Is An Underactive Thyroid To Blame For Your Mysterious Symptoms? with Dr. Elizabeth Boham - Transcript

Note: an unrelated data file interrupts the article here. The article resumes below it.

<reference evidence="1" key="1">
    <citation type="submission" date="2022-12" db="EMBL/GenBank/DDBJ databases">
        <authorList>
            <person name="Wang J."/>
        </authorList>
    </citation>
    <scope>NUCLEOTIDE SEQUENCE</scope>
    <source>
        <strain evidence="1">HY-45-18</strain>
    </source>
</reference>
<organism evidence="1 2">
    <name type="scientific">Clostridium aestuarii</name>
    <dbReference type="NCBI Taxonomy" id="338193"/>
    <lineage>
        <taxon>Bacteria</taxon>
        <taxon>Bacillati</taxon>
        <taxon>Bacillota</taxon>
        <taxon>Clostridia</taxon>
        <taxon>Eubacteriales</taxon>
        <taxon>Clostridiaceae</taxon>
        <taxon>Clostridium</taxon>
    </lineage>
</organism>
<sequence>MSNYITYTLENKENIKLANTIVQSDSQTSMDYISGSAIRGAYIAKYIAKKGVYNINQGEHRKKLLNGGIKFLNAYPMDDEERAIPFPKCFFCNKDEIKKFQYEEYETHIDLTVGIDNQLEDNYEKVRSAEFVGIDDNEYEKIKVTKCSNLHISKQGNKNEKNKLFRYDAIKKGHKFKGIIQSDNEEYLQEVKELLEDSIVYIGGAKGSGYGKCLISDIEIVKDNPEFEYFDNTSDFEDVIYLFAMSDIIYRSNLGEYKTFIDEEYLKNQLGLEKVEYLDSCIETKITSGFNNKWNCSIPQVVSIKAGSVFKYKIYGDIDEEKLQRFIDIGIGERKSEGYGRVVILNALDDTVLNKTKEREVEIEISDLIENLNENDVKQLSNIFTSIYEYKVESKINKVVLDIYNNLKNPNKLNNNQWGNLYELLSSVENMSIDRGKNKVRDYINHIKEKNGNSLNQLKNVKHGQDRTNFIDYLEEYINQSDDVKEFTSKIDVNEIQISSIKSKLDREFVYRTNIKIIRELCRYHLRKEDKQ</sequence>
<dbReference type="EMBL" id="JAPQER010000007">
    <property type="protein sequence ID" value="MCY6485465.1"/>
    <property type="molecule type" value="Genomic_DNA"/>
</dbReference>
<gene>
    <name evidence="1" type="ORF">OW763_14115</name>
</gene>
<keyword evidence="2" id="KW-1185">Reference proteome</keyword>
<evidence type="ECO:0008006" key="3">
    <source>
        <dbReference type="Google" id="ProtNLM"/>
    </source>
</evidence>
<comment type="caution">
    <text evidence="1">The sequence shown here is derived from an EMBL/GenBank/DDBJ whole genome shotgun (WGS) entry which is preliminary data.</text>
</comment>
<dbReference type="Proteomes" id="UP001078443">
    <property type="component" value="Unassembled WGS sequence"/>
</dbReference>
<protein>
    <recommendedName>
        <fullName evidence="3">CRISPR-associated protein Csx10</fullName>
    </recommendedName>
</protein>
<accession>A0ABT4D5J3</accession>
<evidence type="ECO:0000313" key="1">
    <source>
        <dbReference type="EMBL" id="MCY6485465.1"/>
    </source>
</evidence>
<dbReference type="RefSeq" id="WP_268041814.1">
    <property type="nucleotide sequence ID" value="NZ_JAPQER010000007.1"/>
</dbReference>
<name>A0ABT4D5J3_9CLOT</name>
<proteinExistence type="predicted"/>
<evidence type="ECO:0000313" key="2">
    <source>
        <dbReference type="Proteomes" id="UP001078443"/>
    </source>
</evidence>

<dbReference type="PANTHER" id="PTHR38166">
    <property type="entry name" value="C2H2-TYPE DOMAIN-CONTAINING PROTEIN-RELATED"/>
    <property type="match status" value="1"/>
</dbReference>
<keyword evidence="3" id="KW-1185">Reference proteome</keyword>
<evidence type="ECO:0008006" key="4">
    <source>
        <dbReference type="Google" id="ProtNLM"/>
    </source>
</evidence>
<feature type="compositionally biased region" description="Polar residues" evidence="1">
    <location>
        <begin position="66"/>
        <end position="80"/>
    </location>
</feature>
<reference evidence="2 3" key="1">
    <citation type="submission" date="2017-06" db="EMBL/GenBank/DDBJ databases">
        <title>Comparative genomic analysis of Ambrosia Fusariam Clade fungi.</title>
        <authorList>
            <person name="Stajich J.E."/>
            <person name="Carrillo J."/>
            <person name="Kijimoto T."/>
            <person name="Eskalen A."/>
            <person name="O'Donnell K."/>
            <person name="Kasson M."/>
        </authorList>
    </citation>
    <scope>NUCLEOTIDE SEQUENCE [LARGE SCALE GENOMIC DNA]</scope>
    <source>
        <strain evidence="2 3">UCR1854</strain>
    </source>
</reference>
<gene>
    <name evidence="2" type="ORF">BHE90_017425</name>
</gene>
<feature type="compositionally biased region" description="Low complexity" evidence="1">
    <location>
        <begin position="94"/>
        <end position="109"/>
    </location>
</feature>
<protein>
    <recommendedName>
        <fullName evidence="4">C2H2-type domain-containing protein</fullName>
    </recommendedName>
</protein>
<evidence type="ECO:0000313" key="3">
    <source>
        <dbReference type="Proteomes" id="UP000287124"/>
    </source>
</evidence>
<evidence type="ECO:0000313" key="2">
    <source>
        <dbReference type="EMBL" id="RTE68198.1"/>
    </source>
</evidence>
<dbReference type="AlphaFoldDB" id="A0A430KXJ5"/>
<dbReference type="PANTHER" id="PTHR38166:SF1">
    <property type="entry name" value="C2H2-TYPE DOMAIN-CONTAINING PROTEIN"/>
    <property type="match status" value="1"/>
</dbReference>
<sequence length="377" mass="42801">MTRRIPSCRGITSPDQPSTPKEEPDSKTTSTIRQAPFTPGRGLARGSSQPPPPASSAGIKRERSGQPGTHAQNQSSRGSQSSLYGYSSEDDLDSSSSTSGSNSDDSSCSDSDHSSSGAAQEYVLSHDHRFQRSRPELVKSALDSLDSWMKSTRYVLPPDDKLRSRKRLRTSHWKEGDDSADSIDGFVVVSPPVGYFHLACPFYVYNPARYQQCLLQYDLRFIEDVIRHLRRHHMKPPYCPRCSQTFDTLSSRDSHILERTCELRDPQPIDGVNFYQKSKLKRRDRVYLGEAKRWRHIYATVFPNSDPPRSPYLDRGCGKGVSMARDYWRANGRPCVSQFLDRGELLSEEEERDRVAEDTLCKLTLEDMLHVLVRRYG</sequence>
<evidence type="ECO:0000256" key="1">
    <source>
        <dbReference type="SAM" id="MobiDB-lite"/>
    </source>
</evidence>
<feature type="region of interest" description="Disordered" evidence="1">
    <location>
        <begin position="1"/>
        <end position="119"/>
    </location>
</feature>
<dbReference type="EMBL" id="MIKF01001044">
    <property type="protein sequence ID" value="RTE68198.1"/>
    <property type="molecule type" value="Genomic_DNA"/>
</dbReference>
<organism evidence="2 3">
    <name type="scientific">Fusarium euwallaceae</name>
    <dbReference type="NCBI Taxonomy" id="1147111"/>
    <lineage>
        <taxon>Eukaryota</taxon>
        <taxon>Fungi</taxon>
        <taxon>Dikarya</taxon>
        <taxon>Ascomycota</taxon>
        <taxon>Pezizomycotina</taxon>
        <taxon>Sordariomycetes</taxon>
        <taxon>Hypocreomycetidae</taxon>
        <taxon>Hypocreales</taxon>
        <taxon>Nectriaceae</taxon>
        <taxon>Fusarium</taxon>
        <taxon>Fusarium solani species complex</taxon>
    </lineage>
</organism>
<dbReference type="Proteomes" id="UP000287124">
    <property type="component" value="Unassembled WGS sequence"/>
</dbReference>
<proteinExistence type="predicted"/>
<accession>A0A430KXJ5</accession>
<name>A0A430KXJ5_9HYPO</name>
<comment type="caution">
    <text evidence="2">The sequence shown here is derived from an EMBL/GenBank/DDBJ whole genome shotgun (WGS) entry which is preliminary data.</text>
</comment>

Dr. Mark Hyman: All these things can disrupt our thyroid function and often your doctor never even looks for them. Dr. Elizabeth Boham: Absolutely. Dr. Mark Hyman: Hey everyone. It's Dr. Mark Hyman and welcome to a special episode of The Doctor's Farmacy and that's Farmacy with an F, F-A-R-M-A-C-Y, place for conversations that matter in this special episode and is called House Call, because we're going to take medicine to you and help you understand how functional medicine can help your issues in ways that you might not actually have realized. And they'd give you answers when conventional medicine doesn't. Dr. Mark Hyman: And I'm here with my friend, my colleague, my partner at the UltraWellness Center and the medical director of the UltraWellness Center, Dr. Elizabeth Boham, who I've known for gosh, 20 years now, and has been by my side, learning and growing and teaching functional medicine. She's pretty extraordinary. She's what every physician should be. She's a registered dietician and exercise physiologist and an MD. Good luck finding that, she's a unicorn, but we're going to talk about specific conditions that we see every day at the UltraWellness Center and how we approach them and how we often get people better when traditional medicine can't. And today we're going to talk about one of the most prevalent conditions that exist today in America, and it's an autoimmune disease called Hashimoto's or Hypothyroidism. So we're going to talk about Hypothyroidism and Liz and I see this a lot and we see it mistreated a lot, and we see people suffering a lot when they don't need to. So welcome Liz. Dr. Elizabeth Boham: Thank you, Mark. It's so great to be with you. Dr. Mark Hyman: Okay. So tell us how prevalent is this problem of low thyroid function? Dr. Elizabeth Boham: You know, it's so prevalent. We see it all the time with our patients. We see people who are really obviously low thyroid, and then we see people who are kind of that their thyroid numbers might be normal, but they have symptoms of low thyroid. So that would include things like hair loss, they feel cold all the time, they're constipated, they feel low energy. Maybe they've lost hair at the outer part of their eyebrow and they have dry skin. And they just feel crummy. Dr. Mark Hyman: Depression. Dr. Elizabeth Boham: Depressed. Yes. Dr. Mark Hyman: Trouble concentrating, focusing, muscle aches, fatigue, getting tired in the morning. All these weird things that people suffer from, they think are quite normal, but they're not in their clues. Dr. Elizabeth Boham: Right. They're clues to say, "Okay, we've got to look deeper. We've got to figure out why are they not feeling well? And then we've got to figure out is it their thyroid?" Dr. Mark Hyman: Yeah. And it affects one in five women. Dr. Elizabeth Boham: It's so common. Dr. Mark Hyman: And one in 10 men and 50% of the time it's not diagnosed. I would say probably 80 to 90% of the time it's not treated properly. Dr. Elizabeth Boham: That's true. Dr. Mark Hyman: So you might be one of the 10% that's got it nailed. But most of you, even if you have thyroid issues, you still may have symptoms. And the doctor's like, "Well, you're fine. You're on thyroid. Don't worry about it." Dr. Elizabeth Boham: Right. "Your TSH looks normal. I think we're doing everything we need to do." Dr. Mark Hyman: Yeah. So what are the problems with the traditional way we treat thyroid in America or around the world? Dr. Elizabeth Boham: Well, I think the first thing that as functional medicine docs we recognize is that we're not asking that question, why? We're not looking for that underlying root cause, which so often helps us when we're treating our patient, because it helps us figure out for them, for that individual person, what do we need to do to help their thyroid work better? So is it because of a nutritional deficiency? We know that we need iodine and selenium and iron and all sorts of good- Dr. Mark Hyman: zinc- Dr. Elizabeth Boham: ...amino acids- Dr. Mark Hyman: Vitamin D, just to get the thyroid to work on yourself, you need vitamin D to help it actually send the message to your DNA, to do what it's supposed to do, and that 80% of us are deficient in vitamin D. Dr. Elizabeth Boham: Yes. And so if people aren't eating enough of certain foods, we might see nutritional deficiencies, or maybe if their digestive system is a mess, they're not absorbing their nutrients well. So we have to ask that question, "Why?" Because sometimes that will just help the thyroid work better when we help support it nutritionally, or maybe it's an autoimmune condition, like you mentioned Hashimoto's and then it gets us thinking of a lot of different things. It gets us thinking about, well, "Why does this person have autoimmunity?" Dr. Mark Hyman: Isn't it the most common autoimmune disease? Dr. Elizabeth Boham: Yeah. It really is. Dr. Mark Hyman: And what causes it? Dr. Elizabeth Boham: When in an autoimmune condition, the body starts to fight itself off. It looks at the thyroid gland and says, "Okay, I'm going to fight you off. I'm going to attack you." And when it attacks the thyroid gland, the thyroid gland doesn't work as well. And so in many cases you get a low thyroid. So what causes the autoimmune disease is the big question we always ask in functional medicine. Dr. Mark Hyman: Why? Dr. Elizabeth Boham: And everybody's different, right? For one person, it may be gluten. We know gluten is associated with a lot of Hashimoto's thyroiditis, not all, but some. Dr. Mark Hyman: My experience about it, when you look at thyroid antibodies and you compare it with the gluten antibodies in that patient, and it's about 30% of the time it could be related to gluten. What do you think? Dr. Elizabeth Boham: Yeah, I think it could be. It might even be a little higher. It depends because of the patients we're seeing. So we might be seeing more patients who have a lot of different digestive issues going on, and so I might see it even a little more frequently. Dr. Mark Hyman: We call it Selection bias. People who are selected to come see us, they have more stuff for sure. Dr. Elizabeth Boham: But we always think about the digestive system. You've got auto-immunity you've got to think about what's going on in the digestive system. But then you think about, could there be an overgrowth of bacteria, certain bacteria in either the digestive system or other parts of the body have been shown to trigger autoimmunity in some people. We know that- Dr. Mark Hyman: We're going to talk about that in another podcast so stay tuned. We'll talk about the gut and leaky gut. Dr. Elizabeth Boham: Okay. We'll do that. We know that imbalances in iodine actually, excessive of iodine- Dr. Mark Hyman: Can shut down the thyroid. Dr. Elizabeth Boham: Yeah. So, some Hashimoto's because it was found first in Japan where they have a lot of iodine. So, we know iodine's is important for the thyroid, but too little is not good, but too much is also not good. So we pay attention to that and toxins of course, right? Toxins can be triggers for autoimmune disease in some people. Dr. Mark Hyman: Yes. I will say that the thyroid is a yellow Canary. In the coal mine, they used to bring the yellow Canary into the mine and if it dropped dead, they knew the air was bad they had to get out. So it was an early warning sign and the thyroid is like that. It seems to be extremely sensitive to disruption from heavy metals, from pesticides, plastics and everything. Dr. Elizabeth Boham: Fluoride. Dr. Mark Hyman: With fluoride. Oh yeah. Fluoride in the water, all these things can disrupt our thyroid function and often your doctor never even looks for them. Dr. Elizabeth Boham: Absolutely. They say, "Okay. We're just going to look at the TSH and if it's in the normal range, you're fine." Or, "We're going to give you medication to get it in the normal range, but not really look a lot deeper." Dr. Mark Hyman: So what is the difference in the testing that... Oh, there's one other thing I wanted to bring up which I remember reading about in the new England journal of medicine was a lady who thought that Bok Choy was healthy and she ate like two pounds of raw Bok Choy a day and she went into a hyperthyroid coma. And people are having kale juice- Dr. Elizabeth Boham: Chema goitrogens? Dr. Mark Hyman: There's a whole kale craze and people are juicing it and it's raw. And raw cruciferous vegetables can be a problem eating a lot of raw broccoli and cabbage. And if you're having raw Brussels sprouts or Bok Choy, kale. Dr. Elizabeth Boham: Eating it in a level that's beyond just like a normal food portion. But as you mentioned, if you cook it, you get rid of a lot of that goitrogenic potential the part that's going to interfere with thyroid function. Yeah. So you don't have to be concerned when you have cooked cruciferous vegetables, but it's that, like you said, juicing- Dr. Mark Hyman: So should I worry about having a kale juice every day? Dr. Elizabeth Boham: It's a good question. It depends how much kale you put it in. Dr. Mark Hyman: I'd like to drink green juices, and most of them have kale when you buy them. Dr. Elizabeth Boham: A little bit of kale is fine. Dr. Mark Hyman: I'm careful about it. Dr. Elizabeth Boham: And it depends on the person of course, right? Dr. Mark Hyman: What about soy? Dr. Elizabeth Boham: That's a good question too. I think that if- Dr. Mark Hyman: Because a lot of people are like, "Soy is really bad. If you interrupt your thyroid, it's dangerous, you shouldn't eat it. Dr. Elizabeth Boham: I think if we're going with non GMO or organic soy as a whole food, like edamame and tofu and I'm not concerned- Dr. Mark Hyman: Tempeh. Dr. Elizabeth Boham: Yeah tempeh. I'm not concerned. Dr. Mark Hyman: Traditional soy foods that have been used for centuries, right? Miso, tempeh, tofu, natto, soy sauce, those are fine. It's when we're drinking a cod of soy milk a day, that's a problem. Or when you're having all these fake soy foods that are processed or soy burgers and you're eating stuff, that's sort of weird. Frankenfood ... Dr. Elizabeth Boham: Or like the texturized soy protein that they put in cereals and bars, just to get that protein content up. That's stuff I tell people to stay away from. Dr. Mark Hyman: Okay. So you're someone who comes in, and you feel tired or constipated or depressed, or skin's dry, your hair's falling out. You don't have a sex drive anymore. You can't concentrate, and you go to a traditional doctor, they'll just test one thing. What do they test? Dr. Elizabeth Boham: So they typically test your TSH. Dr. Mark Hyman: Okay. So what is that? Dr. Elizabeth Boham: Your TSH is your Thyroid Stimulating Hormone and there's a feedback loop in the body. So if your thyroid level is low, then the body will get triggered to make more TSH- Dr. Mark Hyman: And that comes from your brain from the pituitary gland. Dr. Elizabeth Boham: Yeah. And then the TSH will say, "Okay, make more thyroid." So if the TSH is high, then the doctor says, "Okay, your thyroid is underactive and we need to treat it." So that's typical. Dr. Mark Hyman: That's the only thing they test? Dr. Elizabeth Boham: Often. Dr. Mark Hyman: And I think you have your functional medicine doctor. It's a very different approach, so what kind did you look at? Dr. Elizabeth Boham: We always start with a full thyroid panel where you look at TSH, but you look at free T3 and free T4. So free T4 is one thyroid hormone that's floating around in your body, but then the T3 is the active form that your body needs for all the thyroid functions to occur. So we look at all three of those at least. And then we often look at thyroid antibodies, and sometimes we'll even do things like reverse T3 and the reverse T3 total T3 ratio. So there's this- Dr. Mark Hyman: What does reverse T3 tell you? Dr. Elizabeth Boham: So the reverse T3 is a thyroid hormone when the body is... I always think of it almost as the break that the body puts on itself. So when the body is saying, "Okay, I've got to slow myself down." It takes some of it's T3, which is your active thyroid hormone and it converts it to reverse T3 almost in a way to slow down our metabolism. It's a protective mechanism. I think of. And it makes sense that we have that in times of stress- Dr. Mark Hyman: [crosstalk 00:11:09] trigger that are not actually good, right? Dr. Elizabeth Boham: That's very true. So, if there was a major stress going on, you'd want to have that mechanism in place so you didn't starve to death, but with a lot of chronic stress, which we see a lot these days, we can sometimes see high reverse T3. And the other thing we see a lot that causes that high reverse T3 is sometimes toxins. So it can be a sign that we've got to look deeper and say, "Okay, is this person under a lot of chronic stress? How is their adrenal gland functioning? Are they working to activate that parasympathetic nervous system that calming nervous system, which helps the body heal?" And then we look for toxins. Dr. Mark Hyman: And the gluten issues. We look for everything that is imbalancing the thyroid. We look for nutritional deficiency of selenium deficiency, iodine deficiency. Are you low in zinc? Do you have low Omega three fats? Do you have any acid in your gut? Do you have heavy metals? You have pesticide exposure, toxin exposure? So we take a very detailed history that your traditional doctor would not do. So we really look at the broad spectrum of what's causing it. Because we can just treat the symptoms of a thyroid, but maybe we may not need to do that. And we've seen many patients where you fix these other things and their thyroid gets better. Dr. Elizabeth Boham: Absolutely. Dr. Mark Hyman: And it's so powerful and you see that and it's like, "Oh, I don't need to do thyroid. I can actually fix the upstream cause." Dr. Elizabeth Boham: Yeah. It's pretty impressive when that happens. Dr. Mark Hyman: It is. And the last thing you were talking about was antibodies. So, tell us about what antibodies are and why we should look at them and why the traditional doctors don't look at them. Dr. Elizabeth Boham: I'm not sure why they don't look at them enough, but the antibodies are giving us a signal that the body is attacking its own thyroid. And it's a sign that there's autoimmune disease going on in the body. And we've got to figure out that question, "Why is that going on?" So I had a woman who came in to see me, she was 40 and she had been struggling with all those symptoms we talked about with low thyroid. She was cold all the time, her hands were cold, she was gaining weight. She was tired. She was constipated. She was losing hair. Her eyebrows were thinning- Dr. Mark Hyman: Sound familiar anybody? Dr. Elizabeth Boham: I know right? So I'm like, "Okay." But then her primary doctor did her TSH and it was normal. So we then went deeper. Dr. Mark Hyman: Can I stop you for a second? So what I was trained and I'm sure you were trained the same way, it was, you only check TSH. If that's normal you don't do anything else. And what's normal is a range of like 0.5 to five. Dr. Elizabeth Boham: Often. Yeah. Dr. Mark Hyman: Which is a massive range that actually doesn't reflect even our current understanding on most reference ranges on the lab tests that even the American college of endocrinologist says, if it's over three and a half, we should be worried. Dr. Elizabeth Boham: Right. And many, many studies are saying people between one and two feel the best. Dr. Mark Hyman: And I remember, because I always do all the tests. I don't do a reverse T3, but I do TSH T3, T4 and the thyroid antibodies. Because what I've learned is that even if all those are normal TSH, T3 T4, you can have elevated antibodies. Dr. Elizabeth Boham: Yes. Dr. Mark Hyman: And people who have those feel better when they get on thyroid. Dr. Elizabeth Boham: Very true. Dr. Mark Hyman: I went to a conference years ago at Harvard, it was a traditional medicine conference and the endocrinologist was talking about thyroid. And he said, "Look, if your antibodies are elevated, they should be treated because they're probably symptomatic and you treat the patient, not the lab test." But in traditional medicine, now we're more treating the lab test, not the patient. And I think that's really important. Dr. Elizabeth Boham: And the physician, sometimes thinks, "Well, I'll just wait until these antibodies damage the thyroid enough and then I'll treat." That's like the way they... Dr. Mark Hyman: It's like, "Once the THS stars to go up,"... Dr. Elizabeth Boham: I'm going to wait until, but we say, "Okay, no, there's so much we can do right away." Dr. Mark Hyman: Yeah. I remember this patient came in once with a blood sugar, like 115 and 126 is diabetes and 100 is prediabetes. And I'm like, "God, did your doctor say anything about your high blood sugars?" "Oh yeah. He checked it out." "Well, what did he say?" "He said, well, when it gets to like one 26, we'll treat with medication." Dr. Elizabeth Boham: No, this is the perfect time to treat you. Dr. Mark Hyman: So tell us about this case you have. Dr. Elizabeth Boham: So she came in and she wasn't feeling good at all, but her TSH was normal. So we did the full panel and we saw that her thyroid antibodies were elevated. And so then we had to- Dr. Mark Hyman: Well was her TSH and the rest abnormal or not really? Dr. Elizabeth Boham: No, her TSH was pretty normal. I can't remember exactly. It might've been a little on the high side, but I don't even know if it was, I think everything looks really normal, but she had those thyroid antibodies. And so I had to ask that question, why, right. Why do you have these thyroid antibodies? And then it brought us down this whole pathway of what's going on with her digestive system, what's going on with food sensitivities. Was there any signs of increased intestinal permeability? And so we pulled her off of gluten and we measured things like her iodine level and her selenium level just to get the right balance. And we actually gave her some thyroid hormone. We gave her some glandular thyroid hormone. Dr. Elizabeth Boham: I used Armour thyroid on her, which is a combination of T4 and T3 and she really responded well, she felt better. She noticed her hair starting to come back in, her skin starting to be less dry, her bowel movements improving. I think it's important that we take that step and go a little deeper. Dr. Mark Hyman: People don't often realize how bad they're feeling until I start feeling better on this stuff, right? And I think just to back up a little bit, you did something which was kind of unusual, controversial, and most traditional endocrinologists would scoff at, which is you used a combination of T3 and T4 in a hormone that comes from pig, that is the entire thyroid combination of hormones, including T2, which we don't even talk about. That is actually really important to replace your own because you make a complex array of hormones and often the T4 can't get converted to the T3 in your body, which is the active hormone. So even if you're taking T4, which is what most doctors recommend like Synthroid or Luvox all or any of these, and they're not terrible, but they're just challenging because you actually may not be giving the person the T3 that they really need because their body's not able to make it as well. Dr. Elizabeth Boham: So some people, as you mentioned earlier, feel fine on T4 thyroid hormone. That's like Synthroid, they do okay with it, but a large percentage of people don't. And that might be because they have deficiencies in nutrients that help the body go from T4 to T3, right? So they might be deficient in iodine or selenium, as we mentioned in vitamin A and or iron and zinc. We talked about that earlier that they can't make that conversion as easily. And so that doesn't work as well for them. Or it may be because they have a variation in a gene. We know there's this gene, it's kind of a really interesting low impact type of gene. So what that means is that it- Dr. Mark Hyman: Not going to kill you. Dr. Elizabeth Boham: Thank you. It's not going to kill you, but it can make you not feel so good. And it helps us know how to treat people. So the gene is this a DIO2 gene that encodes for this enzyme, the DI2 enzyme, which helps the body convert T4 to T3 especially in the brain, but also all throughout the body and make that active T3 thyroid hormone. And what we're learning is that some people have this gene variation, and so when you give them just T4 thyroid hormone, they don't get the benefit. And studies have shown even when lab work looks normal, So even if they're, even if their T3 looks normal, even if their TSH looks normal, that they do better when you give them to some T3, which could be like a glandular thyroid hormone, like armor, which is a combination of T4 and T3 or it could be a synthetic T3. We sometimes use like Cytomel and we'll add that to Synthroid for example, or T4. Dr. Elizabeth Boham: And so sometimes we see those people who just start to feel better in terms of especially mentally, energy wise, mood wise, they, they really start to feel better finally. Dr. Mark Hyman: People don't realize that depression is leading to thyroid and often psychiatrists and treatment resistant depression when drugs don't work, they'll give them T3 as a treatment for depression. Dr. Elizabeth Boham: They've been doing that for a long time, it's not anything new. Dr. Mark Hyman: And it's like weird for the rest of it. And also the T4 thyroid replacements, there are challenged with that because there's often fillers things like lactose and gluten. Dr. Elizabeth Boham: Could be other reasons why people don't feel well on those. Dr. Mark Hyman: Yeah. So those are important recognize. And a lot of the traditional doctors really scoff at the use of glandulars. Like, Westhroid, Nature-Throid, Armour Throid, why is that and should we be worried? Dr. Elizabeth Boham: I don't think so. I think maybe it's during their training or many years ago, there was a question of regulation of those are the dosage, but I don't find that to be a problem at all. We can definitely regulate dose with our patients. It's very reproducible in terms of the medication and a good portion of our patients. I think we've talked about this before, right? We'll say it was at 80% of our patients or a good portion of our patients do really well when we use a glandular. I mean, there are some that don't, there are some that might actually cause a more auto-immunity maybe for some, or they just don't feel good on them and we use synthetic, but for a good portion, it works really well. Dr. Mark Hyman: And you can combine T3 and T4, we'll talk about the next case that are separate, not as a glandular, but just as a prescription drug. And I think the other problem with the glandulars and the things like Armour, West throid, is that doctors can misinterpret the lab tests because the thyroid, the TSH goes really low because the T3 suppresses the feedback loop, but you have to look at the T4 and T3 separately and also the symptoms of a patient. So tell us about that. Dr. Elizabeth Boham: Well, sometimes like when you give T3, then you might see a low T for on, and like you said, TSH, but definitely a low T4 on the lab test because, because you're giving some of your thyroid and T3 and with the food feedback loop, it causes that your body doesn't make as much T4. Dr. Mark Hyman: And the CSH goes down, which worries doctors, "Are you taking too much? Are you treated?" And actually it's not [inaudible 00:21:49]. Dr. Elizabeth Boham: It's really important to pay attention to the patient's symptoms. And I find that everybody's different. I have patients who are so sensitive to thyroid that if their TSH gets a little too low, they feel awful. They get heart palpitations, they get anxious, they have trouble with sleep, but then other people if you don't get their TSH low enough, or if you don't give them enough thyroid, then they're feeling all those signs of low thyroid. So what I think the takeaway is, is paying attention to your patient and their symptoms and getting that feedback and listening to them. Dr. Mark Hyman: So like what William Osler said, treat the person who has the disease, not the disease that the person has. Dr. Elizabeth Boham: Absolutely. That's what we're working to get to. Dr. Mark Hyman: Reminds me of a case I had years ago where this woman was so symptomatic on hypothyroid and her TSH T4 T3 were totally normal and her thyroid antibodies were off the chart and I treated her and it was like a miracle. She lost like 21 pounds in six weeks. She had all her symptoms get better. She had fibromyalgia, she had all these things that were symptoms of low thyroid that weren't being treated. So it's really powerful. So tell us about the second case of your patient who had actually been on thyroid for 15 years and really struggled. Dr. Elizabeth Boham: So she was a 35 year old woman who came to see us who had been hypothyroid since her late teens twenties. And she had been on thyroid medication, she had been on Synthroid,- Dr. Mark Hyman: And antidepressants. Dr. Elizabeth Boham: Well, they wanted her to be at antidepressants. So she was on the thyroid medication for a long time, but always sort of dealt with this low level depression. Not a major depressive episode, but enough where sometimes she would stay in bed all day, she would sleep too many hours. She would sleep 14 hours sometimes, she just had loss of interest in things. And so when she went to her primary doctor about that, they were saying, "Okay, maybe we should try an antidepressant. Maybe this is interfering so much with your life at this point, now that you're 35, that we should try an antidepressant." Dr. Elizabeth Boham: And she came to see me because she wanted to look at it a different way. And so we did a bunch of different tests and we included in that is we did that DIO2 gene test. And what was interesting is her thyroid levels looked fine. Her TSH or T4, T33, it looked fine, but she did have a homozygous variation in that DIO2 gene, which is associated with depression that people who need thyroid hormone and get T3 in addition to T4, feel so much better in terms of mood and energy when they have that gene variation. So with her she was feeling fine under Synthroid, she'd been on it for many years. So we added the Cytomel to it and it really helped. It helped a lot with her energy and her mood. Dr. Mark Hyman: Yeah, that's amazing. So these cases are not atypical. We see this all the time at the UltraWellness Center and we help people when no one else can help them because we look at things differently through the lens of functional medicine, which is about root causes about treating the whole system. When you're coming with thyroid to your regular doctor, and I'll ask you, if you have been eating tuna fish every day for 30 years, or if you worked in a pesticide factory, or if your stomach's upset. They don't care if you have, maybe you're constipated, that's a symptom, but they don't care if you have bacterial overgrowth or yeast overgrowth or leaky gut or any of this stuff. And so at the UltraWellness Center, we tend to look at all of that. And we really dive deep into each person's story because everybody's different. Dr. Mark Hyman: If you've seen one person with thyroid, you've seen one person with thyroid and everybody has to be treated a little bit differently and personalized care. And it's really what the future of medicine is. It's personalized precision medicine and also precision health in folks. Medicine is more about how do we create health. And so, just to recap what Dr. Boham and I have talked about, I think it's important to recognize if you have any symptoms. If you're tired in the morning, if you have dry skin, food retention, muscle aches, cramps, constipation, depression, low sex drive, low concentration, flaky skin, whatever that it might be worth checking with a functional medicine doctor. And at the UltraWellness Center we take care of patients from all over the world. And then when we do that, we look at different kinds of testing. Dr. Mark Hyman: So yes, we'll look at your TSH. We'll look at T3 T4, the thyroid, we might have to get reverse T3, we might look at the genes involved with thyroid function, but we'll also look at things like your gut. And we'll look at heavy metals and look at your experiences, your diet we'll look at nutritional deficiencies, I'm on to check selenium or zinc or iodine things that are really important. Vitamin D and Omega three. All these things are playing a huge role in our thyroid function, and then we'll talk about what foods you can eat. So what do you eat? I mean, so selenium is in Brazil, nuts. Iodine's in fish, zinc is in pumpkin seeds. You can get Omega threes and sardines, so you can actually use food to help optimize your thyroid function. Maybe you're having kale juice every day, you don't want to do that. So we'll sort of adjust things. Dr. Mark Hyman: And then by doing that, we really get a holistic view of what's going on and we can really optimize people's health. So I just thank you so much for sharing today about your cases and helping people understand that if you suffer from any of these symptoms, if you have challenges with your health, that nobody else can figure out that functional medicine lens really is different. And we are probably more experienced than anybody. At the UltraWellness Center there's four doctors there, and collectively, we probably have more experience than any center in the world, probably over 65 years of functional medicine experience. And we're getting old. Liz was like 30 when I met her and now she's like 50, but she looks 20. So I still don't know how all that works. Dr. Elizabeth Boham: We're aging backwards. Dr. Mark Hyman: We're aging backwards. So thank you for listening to Doctor's Farmacy. This is a case study of a thyroid case or two, and I hope you understood a little bit more about what's ailing you and hope you enjoyed this Farmacy episode. If you'd like to share with your friends and family on social media, leave a comment we'd love to hear from you and subscribe every year podcast. For those who are listening in the show notes, we're going to put the tests, the dietary instructions, the supplements you need lifestyle things to look at for every condition we're going to talk about on the mini episodes of The Doctor's Farmacy to learn more and get your little cheat sheet handout so you actually know what we're talking about. You don't have to write everything down because you're probably driving while you're listening or working out or something. So anyway, it's great being with you and thank you, Dr. Boham for being on Doctor's, Farmacy podcast. Dr. Elizabeth Boham: Thank you so much, Mark. Dr. Mark Hyman: All right, we'll see you next time.